7. Close Encounters of the Third Kind (1977): The more grown-up complement to E.T. put a mysterious and thoughtful spin on first contact with aliens and the idea that we’re all just a small piece of a bigger puzzle. When the visitors come, it’s not spoken language but instead a musical theme that bridges the intergalactic gap between us and them, and Richard Dreyfuss’ blue-collar worker is every dreamer who’s ever looked into the sky and wanted to see the stars. Spielberg’s vision is sentimental yet feels so satisfying.

6. Jurassic Park (1993): Dinosaurs were already cool but in the hands of Spielberg, they are a grand spectacle — and a fearsome set of antagonists — in a movie about not messing around with Mother Nature. The filmmaker takes on corporate greed and mankind’s god complex by imagining a theme park full of genetically cloned reptiles from millennia ago, but on a more popcorn-chewing level, Spielberg crafts both a terrifying journey as well as a breathtaking collection of species we can only wish existed.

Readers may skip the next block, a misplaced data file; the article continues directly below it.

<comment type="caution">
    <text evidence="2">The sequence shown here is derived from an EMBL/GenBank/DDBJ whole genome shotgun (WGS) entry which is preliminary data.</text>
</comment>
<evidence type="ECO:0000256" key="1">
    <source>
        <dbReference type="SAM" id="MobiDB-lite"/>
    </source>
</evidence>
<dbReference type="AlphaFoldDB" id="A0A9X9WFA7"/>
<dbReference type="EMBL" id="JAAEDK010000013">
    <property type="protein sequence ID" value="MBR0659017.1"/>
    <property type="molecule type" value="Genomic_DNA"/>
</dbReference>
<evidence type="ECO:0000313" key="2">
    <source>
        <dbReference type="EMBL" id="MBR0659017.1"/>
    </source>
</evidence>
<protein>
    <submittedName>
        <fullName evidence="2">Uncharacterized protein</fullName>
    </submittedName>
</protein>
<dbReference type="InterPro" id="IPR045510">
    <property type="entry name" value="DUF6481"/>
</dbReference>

5. The Color Purple (1985): Exceptional performances (especially Whoopi Goldberg and Oprah Winfrey) drive this wrenching and intimate story of abused but strong women who find their voices and identity in early 20th-century Georgia. Goldberg’s Celie is the mousy wife of a mean, bullying farmhand (Danny Glover), one of the men she’s been oppressed by and who’ve kept her from family and a real life, until she finally roars in a rousing catharsis that feels hugely meaningful in 2018.

4. Indiana Jones and the Last Crusade (1989): It’s rare that a threequel is almost as good as the first, but this two-fisted quest for the Holy Grail doubles as a surprisingly deep narrative about fathers, sons and mortality. All the usual fun Indy stuff is here — Nazis, treasured artifacts, etc. — though the bantering chemistry between Harrison Ford’s hard-luck hero and Sean Connery as his grumpy dad is off-the-hook spectacular. Bogie and Bacall have nothing on these two.